Prospect Retro: Jeff Bagwell
Per reader request from some masochistic Red Sox fans, a Prospect Retro for Jeff Bagwell.
Jeff Bagwell was drafted by the Boston Red Sox in the fourth round of the 1989 draft, out of college at the University of Hartford, as a third baseman. He was considered a very promising hitter, though it was unclear how much power he would develop, and there were questions about his defense. He went to Winter Haven in the Florida State League after signing and did well, hitting .310 in 64 games. He hit just two homers and slugged .419, but he showed solid plate discipline (22 walks, 25 strikeouts in 210 at-bats), and held his own in a tough league for hitters in his first pro exposure. I think I would have rated him as a Grade B prospect at this point, considering his draft status and contact skills, but lack of evident power would have prevented him from a higher grade.
The Sox moved Bagwell up to New Britain in the Eastern League in 1990. He had an excellent season, hitting .333 and finishing second in the league batting hunt (behind the immortal Luis Mercedes). He hit 34 doubles, and drew 73 walks against just 57 strikeouts in 481 at-bats. He hit just four home runs. But New Britain was an extremely tough park for power, and the Eastern League in general was difficult for home run hitters that season. Only one player (Rico Brogna) hit more than 20 homers that year in the EL. Bagwell's tremendous plate discipline, high walk rate, and low strikeout rate really stood out, and I would probably have raised his grade to at least B+.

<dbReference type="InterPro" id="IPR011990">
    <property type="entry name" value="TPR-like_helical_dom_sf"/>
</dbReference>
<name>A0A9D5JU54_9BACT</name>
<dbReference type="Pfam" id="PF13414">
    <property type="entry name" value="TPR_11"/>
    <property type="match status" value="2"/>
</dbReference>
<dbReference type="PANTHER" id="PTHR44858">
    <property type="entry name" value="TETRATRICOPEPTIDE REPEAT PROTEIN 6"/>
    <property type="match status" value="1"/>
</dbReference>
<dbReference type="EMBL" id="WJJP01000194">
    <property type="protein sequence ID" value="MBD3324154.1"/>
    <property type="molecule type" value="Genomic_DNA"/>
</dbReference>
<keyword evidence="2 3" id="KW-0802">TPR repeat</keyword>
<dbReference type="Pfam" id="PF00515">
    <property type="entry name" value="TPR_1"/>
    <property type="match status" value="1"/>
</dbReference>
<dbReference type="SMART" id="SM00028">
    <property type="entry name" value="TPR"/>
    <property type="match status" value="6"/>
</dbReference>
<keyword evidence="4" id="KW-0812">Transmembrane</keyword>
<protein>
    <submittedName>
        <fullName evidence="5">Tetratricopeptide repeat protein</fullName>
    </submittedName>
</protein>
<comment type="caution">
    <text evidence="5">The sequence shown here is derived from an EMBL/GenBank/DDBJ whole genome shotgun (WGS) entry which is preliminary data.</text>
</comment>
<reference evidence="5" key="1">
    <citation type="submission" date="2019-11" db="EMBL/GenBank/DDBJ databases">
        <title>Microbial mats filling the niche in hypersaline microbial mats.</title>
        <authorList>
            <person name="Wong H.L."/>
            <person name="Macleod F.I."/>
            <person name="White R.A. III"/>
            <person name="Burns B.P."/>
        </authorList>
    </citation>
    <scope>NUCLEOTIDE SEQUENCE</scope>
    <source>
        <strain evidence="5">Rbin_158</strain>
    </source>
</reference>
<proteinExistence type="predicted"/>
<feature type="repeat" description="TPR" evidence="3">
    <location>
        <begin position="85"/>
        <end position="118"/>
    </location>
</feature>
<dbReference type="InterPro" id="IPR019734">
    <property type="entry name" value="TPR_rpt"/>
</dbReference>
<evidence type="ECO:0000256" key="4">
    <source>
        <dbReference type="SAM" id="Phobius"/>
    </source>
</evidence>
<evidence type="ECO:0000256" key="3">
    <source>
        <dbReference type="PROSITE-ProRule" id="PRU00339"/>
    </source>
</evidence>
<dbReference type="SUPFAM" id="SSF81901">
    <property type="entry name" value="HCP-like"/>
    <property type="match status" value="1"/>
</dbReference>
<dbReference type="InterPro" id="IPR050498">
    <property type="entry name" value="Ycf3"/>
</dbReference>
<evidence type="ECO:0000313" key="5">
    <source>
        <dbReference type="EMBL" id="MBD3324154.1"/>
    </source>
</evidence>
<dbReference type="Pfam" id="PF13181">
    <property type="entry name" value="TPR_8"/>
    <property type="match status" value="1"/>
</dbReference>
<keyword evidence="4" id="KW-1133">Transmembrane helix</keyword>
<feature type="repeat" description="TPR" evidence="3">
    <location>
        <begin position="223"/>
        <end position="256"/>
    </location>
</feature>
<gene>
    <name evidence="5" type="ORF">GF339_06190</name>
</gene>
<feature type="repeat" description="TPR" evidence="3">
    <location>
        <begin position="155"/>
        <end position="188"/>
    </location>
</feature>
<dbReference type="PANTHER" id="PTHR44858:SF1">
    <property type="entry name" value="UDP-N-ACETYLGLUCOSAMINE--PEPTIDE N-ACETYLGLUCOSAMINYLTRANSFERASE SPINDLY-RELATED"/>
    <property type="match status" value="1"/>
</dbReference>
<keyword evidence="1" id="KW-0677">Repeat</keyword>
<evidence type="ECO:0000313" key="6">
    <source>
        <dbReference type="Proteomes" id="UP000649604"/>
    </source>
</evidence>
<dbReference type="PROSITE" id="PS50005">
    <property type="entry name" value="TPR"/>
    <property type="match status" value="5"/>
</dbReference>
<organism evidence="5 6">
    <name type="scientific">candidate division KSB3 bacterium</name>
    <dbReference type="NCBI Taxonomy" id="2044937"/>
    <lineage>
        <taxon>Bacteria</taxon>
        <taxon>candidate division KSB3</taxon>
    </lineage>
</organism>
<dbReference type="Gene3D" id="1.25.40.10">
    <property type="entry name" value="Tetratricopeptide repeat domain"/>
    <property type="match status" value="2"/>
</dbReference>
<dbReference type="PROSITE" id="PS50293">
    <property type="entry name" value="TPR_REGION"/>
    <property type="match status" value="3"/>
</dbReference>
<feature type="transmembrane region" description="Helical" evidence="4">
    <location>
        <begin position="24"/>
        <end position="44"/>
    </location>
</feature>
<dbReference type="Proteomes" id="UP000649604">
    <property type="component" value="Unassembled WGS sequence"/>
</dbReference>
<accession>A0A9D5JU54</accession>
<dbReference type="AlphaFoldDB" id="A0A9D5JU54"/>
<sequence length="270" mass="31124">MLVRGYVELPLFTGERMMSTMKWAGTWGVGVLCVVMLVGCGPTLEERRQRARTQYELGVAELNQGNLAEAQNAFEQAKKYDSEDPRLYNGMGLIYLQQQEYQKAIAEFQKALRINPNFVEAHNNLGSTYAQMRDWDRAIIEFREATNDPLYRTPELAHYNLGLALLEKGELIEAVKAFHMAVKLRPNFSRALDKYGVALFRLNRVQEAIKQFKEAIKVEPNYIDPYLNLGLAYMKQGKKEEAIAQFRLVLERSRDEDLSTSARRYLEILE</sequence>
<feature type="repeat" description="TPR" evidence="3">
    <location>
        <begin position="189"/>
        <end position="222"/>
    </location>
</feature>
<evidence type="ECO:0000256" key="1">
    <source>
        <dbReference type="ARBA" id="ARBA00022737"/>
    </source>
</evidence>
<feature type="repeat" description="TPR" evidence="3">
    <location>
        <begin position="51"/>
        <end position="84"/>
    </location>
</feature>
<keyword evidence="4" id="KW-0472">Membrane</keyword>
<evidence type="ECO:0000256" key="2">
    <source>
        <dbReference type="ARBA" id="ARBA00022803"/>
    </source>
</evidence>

Looking for bullpen help for the September stretch run, the Red Sox traded Bagwell to the Houston Astros for Larry Andersen on August 30. Larry Andersen was a very good pitcher, and he posted a 1.23 ERA in 15 games for the Sox after the trade, helping them win the division with 88 wins. But Andersen's contributions came at a heavy long-term price.
Bagwell won a job as the Houston first baseman in spring training of 1991. He hit .294 with 15 homers and 75 walks on the season, winning the NL Rookie of the Year award and eventually developing into one of the most devastating hitters of the 1990s. Comparable Players to Bagwell include Eddie Murray, Reggie Jackson, Duke Snider, Carl Yastrzemski, Frank Robinson, Willy Stargell, and Orlando Cepeda. Among actives, Frank Thomas and Gary Sheffield are good comps.
So, the Red Sox essentially traded a Hall of Fame hitter for a single month of September relief work from Andersen. This has stuck in the craw of Sox fans for 16 years. But how predictable was it that Bagwell would develop like this?
Based on his minor league numbers, it was predictable that Bagwell would be an excellent hitter in terms of batting average and OBP. His BB/K/AB ratio was outstanding, and he almost won an Eastern League batting title while playing in a tough park. Was it predictable that he would develop into a home run slugger? I don't think it was particularly surprising, given his physical strength, bat speed, and strike zone judgment, that he developed into a 20-30 homer hitter. I do think, from the perspective of 1990-1991, that was somewhat surprising that he developed into a 35-40+ home run hitter. But remember that the offensive context of the years from about 1996 through 2002 was different than when Bagwell began his career.